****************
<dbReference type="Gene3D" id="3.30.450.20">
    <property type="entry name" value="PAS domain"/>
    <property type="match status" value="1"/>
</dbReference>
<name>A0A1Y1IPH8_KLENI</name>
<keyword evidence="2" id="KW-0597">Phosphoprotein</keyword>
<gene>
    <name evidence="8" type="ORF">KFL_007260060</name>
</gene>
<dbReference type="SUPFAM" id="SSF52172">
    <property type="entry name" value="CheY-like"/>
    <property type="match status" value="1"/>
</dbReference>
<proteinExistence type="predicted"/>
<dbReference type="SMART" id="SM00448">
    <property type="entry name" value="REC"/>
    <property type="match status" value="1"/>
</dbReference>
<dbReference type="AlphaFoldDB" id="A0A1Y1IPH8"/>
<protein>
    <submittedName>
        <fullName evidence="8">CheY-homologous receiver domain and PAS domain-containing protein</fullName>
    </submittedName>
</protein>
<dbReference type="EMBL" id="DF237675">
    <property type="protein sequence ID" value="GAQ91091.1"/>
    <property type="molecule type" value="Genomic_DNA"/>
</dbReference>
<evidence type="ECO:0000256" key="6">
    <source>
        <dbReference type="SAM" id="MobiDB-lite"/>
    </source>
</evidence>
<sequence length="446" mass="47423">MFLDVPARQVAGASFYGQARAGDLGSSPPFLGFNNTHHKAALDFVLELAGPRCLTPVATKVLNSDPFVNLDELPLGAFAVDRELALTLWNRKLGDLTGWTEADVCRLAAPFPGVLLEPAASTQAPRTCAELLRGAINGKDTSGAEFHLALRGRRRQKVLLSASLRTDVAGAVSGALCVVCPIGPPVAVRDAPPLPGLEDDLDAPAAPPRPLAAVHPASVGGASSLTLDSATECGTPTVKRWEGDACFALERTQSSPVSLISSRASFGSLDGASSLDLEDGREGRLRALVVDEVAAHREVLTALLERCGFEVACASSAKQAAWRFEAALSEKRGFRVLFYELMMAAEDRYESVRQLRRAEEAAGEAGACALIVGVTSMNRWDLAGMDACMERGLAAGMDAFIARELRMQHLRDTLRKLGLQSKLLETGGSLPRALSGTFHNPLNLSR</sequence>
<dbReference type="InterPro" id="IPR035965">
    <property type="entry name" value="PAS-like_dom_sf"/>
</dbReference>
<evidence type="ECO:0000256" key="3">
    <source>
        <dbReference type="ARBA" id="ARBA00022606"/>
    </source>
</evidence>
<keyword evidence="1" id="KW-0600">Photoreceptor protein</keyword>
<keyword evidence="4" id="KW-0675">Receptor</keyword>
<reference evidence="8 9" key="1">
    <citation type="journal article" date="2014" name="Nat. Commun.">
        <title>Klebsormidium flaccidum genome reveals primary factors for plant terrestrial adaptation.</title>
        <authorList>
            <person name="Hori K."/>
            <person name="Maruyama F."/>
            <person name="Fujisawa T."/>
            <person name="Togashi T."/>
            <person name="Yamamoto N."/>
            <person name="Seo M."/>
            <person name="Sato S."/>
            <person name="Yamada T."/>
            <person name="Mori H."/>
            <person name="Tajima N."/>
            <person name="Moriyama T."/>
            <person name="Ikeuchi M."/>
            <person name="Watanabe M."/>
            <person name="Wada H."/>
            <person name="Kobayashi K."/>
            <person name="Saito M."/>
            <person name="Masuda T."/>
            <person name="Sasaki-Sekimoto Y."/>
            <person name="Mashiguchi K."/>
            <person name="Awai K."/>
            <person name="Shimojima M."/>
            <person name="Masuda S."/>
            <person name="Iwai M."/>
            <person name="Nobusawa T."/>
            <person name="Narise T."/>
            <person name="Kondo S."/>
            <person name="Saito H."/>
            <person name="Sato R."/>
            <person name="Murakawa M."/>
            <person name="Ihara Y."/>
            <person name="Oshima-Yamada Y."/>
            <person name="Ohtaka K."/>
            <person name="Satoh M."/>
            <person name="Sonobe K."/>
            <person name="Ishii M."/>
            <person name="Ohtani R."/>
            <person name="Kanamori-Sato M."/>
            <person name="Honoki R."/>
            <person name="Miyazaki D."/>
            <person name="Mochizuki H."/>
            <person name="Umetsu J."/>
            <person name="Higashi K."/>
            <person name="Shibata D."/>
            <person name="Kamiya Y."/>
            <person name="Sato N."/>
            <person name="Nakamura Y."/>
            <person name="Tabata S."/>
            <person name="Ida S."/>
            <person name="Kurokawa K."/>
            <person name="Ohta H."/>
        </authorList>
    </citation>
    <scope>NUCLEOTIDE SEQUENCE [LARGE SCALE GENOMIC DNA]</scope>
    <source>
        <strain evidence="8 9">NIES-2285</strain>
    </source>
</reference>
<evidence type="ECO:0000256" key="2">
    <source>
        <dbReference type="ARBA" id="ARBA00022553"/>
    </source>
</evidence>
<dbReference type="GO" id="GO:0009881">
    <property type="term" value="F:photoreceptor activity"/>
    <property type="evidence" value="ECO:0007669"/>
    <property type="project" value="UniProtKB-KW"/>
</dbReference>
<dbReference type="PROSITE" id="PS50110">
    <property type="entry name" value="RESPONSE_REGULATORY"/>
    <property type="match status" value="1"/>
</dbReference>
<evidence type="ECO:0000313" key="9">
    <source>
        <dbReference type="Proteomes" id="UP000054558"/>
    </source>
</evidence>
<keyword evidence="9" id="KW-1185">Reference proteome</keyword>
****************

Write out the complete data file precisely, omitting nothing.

<dbReference type="Gene3D" id="3.30.450.20">
    <property type="entry name" value="PAS domain"/>
    <property type="match status" value="1"/>
</dbReference>
<name>A0A1Y1IPH8_KLENI</name>
<keyword evidence="2" id="KW-0597">Phosphoprotein</keyword>
<gene>
    <name evidence="8" type="ORF">KFL_007260060</name>
</gene>
<dbReference type="SUPFAM" id="SSF52172">
    <property type="entry name" value="CheY-like"/>
    <property type="match status" value="1"/>
</dbReference>
<proteinExistence type="predicted"/>
<dbReference type="SMART" id="SM00448">
    <property type="entry name" value="REC"/>
    <property type="match status" value="1"/>
</dbReference>
<dbReference type="AlphaFoldDB" id="A0A1Y1IPH8"/>
<protein>
    <submittedName>
        <fullName evidence="8">CheY-homologous receiver domain and PAS domain-containing protein</fullName>
    </submittedName>
</protein>
<dbReference type="EMBL" id="DF237675">
    <property type="protein sequence ID" value="GAQ91091.1"/>
    <property type="molecule type" value="Genomic_DNA"/>
</dbReference>
<evidence type="ECO:0000256" key="6">
    <source>
        <dbReference type="SAM" id="MobiDB-lite"/>
    </source>
</evidence>
<sequence length="446" mass="47423">MFLDVPARQVAGASFYGQARAGDLGSSPPFLGFNNTHHKAALDFVLELAGPRCLTPVATKVLNSDPFVNLDELPLGAFAVDRELALTLWNRKLGDLTGWTEADVCRLAAPFPGVLLEPAASTQAPRTCAELLRGAINGKDTSGAEFHLALRGRRRQKVLLSASLRTDVAGAVSGALCVVCPIGPPVAVRDAPPLPGLEDDLDAPAAPPRPLAAVHPASVGGASSLTLDSATECGTPTVKRWEGDACFALERTQSSPVSLISSRASFGSLDGASSLDLEDGREGRLRALVVDEVAAHREVLTALLERCGFEVACASSAKQAAWRFEAALSEKRGFRVLFYELMMAAEDRYESVRQLRRAEEAAGEAGACALIVGVTSMNRWDLAGMDACMERGLAAGMDAFIARELRMQHLRDTLRKLGLQSKLLETGGSLPRALSGTFHNPLNLSR</sequence>
<dbReference type="InterPro" id="IPR035965">
    <property type="entry name" value="PAS-like_dom_sf"/>
</dbReference>
<evidence type="ECO:0000256" key="3">
    <source>
        <dbReference type="ARBA" id="ARBA00022606"/>
    </source>
</evidence>
<keyword evidence="1" id="KW-0600">Photoreceptor protein</keyword>
<keyword evidence="4" id="KW-0675">Receptor</keyword>
<reference evidence="8 9" key="1">
    <citation type="journal article" date="2014" name="Nat. Commun.">
        <title>Klebsormidium flaccidum genome reveals primary factors for plant terrestrial adaptation.</title>
        <authorList>
            <person name="Hori K."/>
            <person name="Maruyama F."/>
            <person name="Fujisawa T."/>
            <person name="Togashi T."/>
            <person name="Yamamoto N."/>
            <person name="Seo M."/>
            <person name="Sato S."/>
            <person name="Yamada T."/>
            <person name="Mori H."/>
            <person name="Tajima N."/>
            <person name="Moriyama T."/>
            <person name="Ikeuchi M."/>
            <person name="Watanabe M."/>
            <person name="Wada H."/>
            <person name="Kobayashi K."/>
            <person name="Saito M."/>
            <person name="Masuda T."/>
            <person name="Sasaki-Sekimoto Y."/>
            <person name="Mashiguchi K."/>
            <person name="Awai K."/>
            <person name="Shimojima M."/>
            <person name="Masuda S."/>
            <person name="Iwai M."/>
            <person name="Nobusawa T."/>
            <person name="Narise T."/>
            <person name="Kondo S."/>
            <person name="Saito H."/>
            <person name="Sato R."/>
            <person name="Murakawa M."/>
            <person name="Ihara Y."/>
            <person name="Oshima-Yamada Y."/>
            <person name="Ohtaka K."/>
            <person name="Satoh M."/>
            <person name="Sonobe K."/>
            <person name="Ishii M."/>
            <person name="Ohtani R."/>
            <person name="Kanamori-Sato M."/>
            <person name="Honoki R."/>
            <person name="Miyazaki D."/>
            <person name="Mochizuki H."/>
            <person name="Umetsu J."/>
            <person name="Higashi K."/>
            <person name="Shibata D."/>
            <person name="Kamiya Y."/>
            <person name="Sato N."/>
            <person name="Nakamura Y."/>
            <person name="Tabata S."/>
            <person name="Ida S."/>
            <person name="Kurokawa K."/>
            <person name="Ohta H."/>
        </authorList>
    </citation>
    <scope>NUCLEOTIDE SEQUENCE [LARGE SCALE GENOMIC DNA]</scope>
    <source>
        <strain evidence="8 9">NIES-2285</strain>
    </source>
</reference>
<evidence type="ECO:0000256" key="2">
    <source>
        <dbReference type="ARBA" id="ARBA00022553"/>
    </source>
</evidence>
<dbReference type="GO" id="GO:0009881">
    <property type="term" value="F:photoreceptor activity"/>
    <property type="evidence" value="ECO:0007669"/>
    <property type="project" value="UniProtKB-KW"/>
</dbReference>
<dbReference type="PROSITE" id="PS50110">
    <property type="entry name" value="RESPONSE_REGULATORY"/>
    <property type="match status" value="1"/>
</dbReference>
<evidence type="ECO:0000313" key="9">
    <source>
        <dbReference type="Proteomes" id="UP000054558"/>
    </source>
</evidence>
<keyword evidence="9" id="KW-1185">Reference proteome</keyword>